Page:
While some find it difficult to decide on a career path, others (mostly at a younger age) find ways to streamline their hobbies, interests and passions into a professional endeavor. The latter happens to be the case for Matthew, who has always wanted to be an artist. “I’ve always had an affinity for drawing things”, he says. “But at the same time, it’s what I’ve always done without thinking, it’s what I always do when I’m sad or happy, when I’m hungry or full, on the train, at lectures…no matter what, I’ve always had a pen or pencil, book, paints, watercolor expressions with me. I’ve always been creating.”
Growing up in Grand Rapids, Michigan, he spent his time admiring comic book illustrations of all sorts, which served to fuel his creativity and passion for the craft. It wasn’t until high school, when Matthew’s art teacher introduced him to watercolor, that he discovered his true calling. He remembers spending that entire summer break pouring over the materials at his disposal, attempting to understand the intricacies of this new-found medium. It wasn’t long before he became fluent in expressing himself through watercolor. After graduation, he naturally went on to attend art school (Kendall College of Art and Design) hoping to further hone in on his skills and pursue his passion on a professional level. Much to his chagrin, the experience was far from what he expected and far from what he knew he needed to elevate his craft. He couldn’t reconcile investing his time and energy (and especially his money) into something that wasn’t doing well to really educate him as he saw fit. And after a year and a half of learning foundations of technique and structure, he left to pursue his education in a way that many have come to appreciate: self-directed learning through exposure. Drawing inspiration from renowned artists and constantly exploring form and construction, he steadily improved. In the process, he discovered some notable predecessors: J.C. Leyendecker, Norman Rockwell, David Downton, and Egon Schiele.
After four years of creative immersion, Matthew launched ‘Sunflowerman’ in 2012, a design agency that focuses on men’s fashion illustration. The grassroots of the brand and agency trail back to Matthew’s introduction to menswear and fashion, something he had no knowledge of or much of a vested interest in. But, with time, he became more intrigued and involved. He soon found himself spending portions of his workday painting–using primarily drawing ink and brush–portraits of menswear fashion icons with the sole purpose of perfecting the details of men’s clothing. “I really wanted to understand the form of a jacket on a body, how a person moves when they’re walking, how the shirt folds at the collar, when a [tie] knot is tied as opposed to when the collar is open, etc.,” he explains. “So I started painting these 2 to 5 minute paintings.” One day, while running through his sketch routine, he ran out of paper. Ever resourceful, he took a tattered book and used its pages as a canvas. The outcome was one that even he hadn’t anticipated: a striking balance between an image and the text. This marked the beginning of his trademark book page illustrations. Since then, he has extracted from various works. The most significant being an old Sherlocke Holmes novel which, when paired with the images, evokes an essence of “knowledge, sophistication, and creativity,” as he likes to put it. This stroke of genius led to Sunflowerman’s most recent collaboration with The Fab Event, which features 20 book-page illustrations (two of which are shown below) of five fashion leaders including the likes of Alexander Nash.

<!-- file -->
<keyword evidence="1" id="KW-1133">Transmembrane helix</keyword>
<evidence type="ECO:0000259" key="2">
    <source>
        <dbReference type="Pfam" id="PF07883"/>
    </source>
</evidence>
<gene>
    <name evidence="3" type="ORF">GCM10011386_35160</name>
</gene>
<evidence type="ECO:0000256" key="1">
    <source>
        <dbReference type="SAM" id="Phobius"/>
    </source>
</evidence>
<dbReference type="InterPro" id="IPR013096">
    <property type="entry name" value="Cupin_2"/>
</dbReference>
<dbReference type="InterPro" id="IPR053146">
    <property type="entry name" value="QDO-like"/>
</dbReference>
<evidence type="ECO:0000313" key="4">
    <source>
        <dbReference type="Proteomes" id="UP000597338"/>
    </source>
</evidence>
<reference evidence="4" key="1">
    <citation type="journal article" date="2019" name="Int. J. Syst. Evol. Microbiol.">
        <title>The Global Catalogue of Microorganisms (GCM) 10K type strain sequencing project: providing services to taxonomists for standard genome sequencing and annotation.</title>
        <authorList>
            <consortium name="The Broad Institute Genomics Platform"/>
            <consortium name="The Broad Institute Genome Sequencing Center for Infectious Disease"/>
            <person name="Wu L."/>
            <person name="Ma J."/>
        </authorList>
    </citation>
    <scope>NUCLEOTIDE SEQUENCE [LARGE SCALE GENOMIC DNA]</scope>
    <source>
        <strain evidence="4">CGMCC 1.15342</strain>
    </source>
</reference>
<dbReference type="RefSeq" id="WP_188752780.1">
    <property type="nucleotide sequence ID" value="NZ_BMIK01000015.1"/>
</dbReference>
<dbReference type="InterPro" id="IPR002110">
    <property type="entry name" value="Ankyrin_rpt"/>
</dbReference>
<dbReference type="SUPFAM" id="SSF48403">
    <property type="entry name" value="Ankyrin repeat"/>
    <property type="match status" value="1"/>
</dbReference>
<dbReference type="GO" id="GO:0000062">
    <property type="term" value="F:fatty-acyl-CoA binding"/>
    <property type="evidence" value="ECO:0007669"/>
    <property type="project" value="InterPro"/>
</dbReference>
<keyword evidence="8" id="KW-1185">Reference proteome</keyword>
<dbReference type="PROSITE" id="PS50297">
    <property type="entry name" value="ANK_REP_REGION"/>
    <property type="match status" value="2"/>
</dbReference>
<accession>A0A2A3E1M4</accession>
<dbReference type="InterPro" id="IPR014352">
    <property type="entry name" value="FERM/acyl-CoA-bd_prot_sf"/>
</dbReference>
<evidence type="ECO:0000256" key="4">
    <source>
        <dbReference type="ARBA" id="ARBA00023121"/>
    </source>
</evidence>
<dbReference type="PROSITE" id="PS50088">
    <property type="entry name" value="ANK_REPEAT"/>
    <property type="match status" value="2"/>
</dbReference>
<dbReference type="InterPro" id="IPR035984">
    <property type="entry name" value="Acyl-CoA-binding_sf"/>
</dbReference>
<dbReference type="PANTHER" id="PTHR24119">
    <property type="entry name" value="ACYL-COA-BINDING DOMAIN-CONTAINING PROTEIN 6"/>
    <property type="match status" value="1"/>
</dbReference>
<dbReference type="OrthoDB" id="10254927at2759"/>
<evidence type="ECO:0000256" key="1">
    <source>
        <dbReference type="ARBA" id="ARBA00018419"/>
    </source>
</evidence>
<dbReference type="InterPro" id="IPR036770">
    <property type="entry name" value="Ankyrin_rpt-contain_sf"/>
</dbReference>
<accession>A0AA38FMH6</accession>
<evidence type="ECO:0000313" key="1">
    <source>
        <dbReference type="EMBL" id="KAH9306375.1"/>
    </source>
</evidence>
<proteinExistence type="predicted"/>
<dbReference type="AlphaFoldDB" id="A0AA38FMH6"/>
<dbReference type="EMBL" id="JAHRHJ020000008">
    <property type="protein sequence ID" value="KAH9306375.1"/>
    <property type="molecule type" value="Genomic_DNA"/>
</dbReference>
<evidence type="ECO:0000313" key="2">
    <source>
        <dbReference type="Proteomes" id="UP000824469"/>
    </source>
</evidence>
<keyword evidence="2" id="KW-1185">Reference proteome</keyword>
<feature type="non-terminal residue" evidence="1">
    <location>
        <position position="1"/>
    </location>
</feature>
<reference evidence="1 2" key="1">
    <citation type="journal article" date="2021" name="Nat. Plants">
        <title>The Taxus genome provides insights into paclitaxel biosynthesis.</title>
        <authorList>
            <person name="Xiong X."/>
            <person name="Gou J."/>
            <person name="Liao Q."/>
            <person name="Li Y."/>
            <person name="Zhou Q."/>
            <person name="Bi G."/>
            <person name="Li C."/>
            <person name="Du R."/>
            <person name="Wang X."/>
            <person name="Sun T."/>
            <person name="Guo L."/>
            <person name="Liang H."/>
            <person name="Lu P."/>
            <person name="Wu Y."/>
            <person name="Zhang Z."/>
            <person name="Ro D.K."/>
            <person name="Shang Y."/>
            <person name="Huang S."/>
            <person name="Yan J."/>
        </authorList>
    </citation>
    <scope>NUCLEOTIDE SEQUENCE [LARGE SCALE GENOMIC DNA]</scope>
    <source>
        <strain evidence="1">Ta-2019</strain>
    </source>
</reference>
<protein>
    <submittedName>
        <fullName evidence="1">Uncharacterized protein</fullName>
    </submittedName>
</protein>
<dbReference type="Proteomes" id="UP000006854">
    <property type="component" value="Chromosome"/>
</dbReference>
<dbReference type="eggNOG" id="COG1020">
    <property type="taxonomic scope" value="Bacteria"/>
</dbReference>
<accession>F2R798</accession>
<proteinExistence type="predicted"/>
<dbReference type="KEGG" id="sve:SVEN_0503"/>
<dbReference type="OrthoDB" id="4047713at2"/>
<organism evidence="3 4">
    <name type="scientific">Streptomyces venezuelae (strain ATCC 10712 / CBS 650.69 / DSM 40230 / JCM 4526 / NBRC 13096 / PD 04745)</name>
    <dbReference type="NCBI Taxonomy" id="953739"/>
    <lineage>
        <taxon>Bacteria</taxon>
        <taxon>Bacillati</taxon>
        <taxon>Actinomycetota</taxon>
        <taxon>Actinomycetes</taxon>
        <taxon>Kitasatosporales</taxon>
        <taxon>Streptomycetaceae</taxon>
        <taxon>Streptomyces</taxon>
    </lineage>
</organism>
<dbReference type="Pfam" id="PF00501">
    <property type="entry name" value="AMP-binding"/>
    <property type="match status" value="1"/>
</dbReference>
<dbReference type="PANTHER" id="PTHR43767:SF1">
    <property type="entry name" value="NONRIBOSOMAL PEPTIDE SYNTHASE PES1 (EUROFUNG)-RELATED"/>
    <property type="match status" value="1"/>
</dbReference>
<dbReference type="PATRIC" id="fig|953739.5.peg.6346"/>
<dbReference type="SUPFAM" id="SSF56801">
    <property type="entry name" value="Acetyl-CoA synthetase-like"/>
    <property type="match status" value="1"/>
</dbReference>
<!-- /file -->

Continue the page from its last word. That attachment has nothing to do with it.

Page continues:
While Sunflowerman is still at the beginning of its journey, Matthew has great expectations for his work. His ultimate goal is to bridge the gap between fashion and fine art. When asked about his aspirations and what he hopes to accomplish in the next few years, he responds with vigor and enthuse: “I see myself working for big companies. I see my fashion illustrations being featured on product packaging…I’d love to have a show in a men’s and women’s boutique, to share [through teaching] what I do–fashion illustration–just as another way to bring it back to the world; because it did die out, and there are only a few of us coming back to it. But I think it can grow.”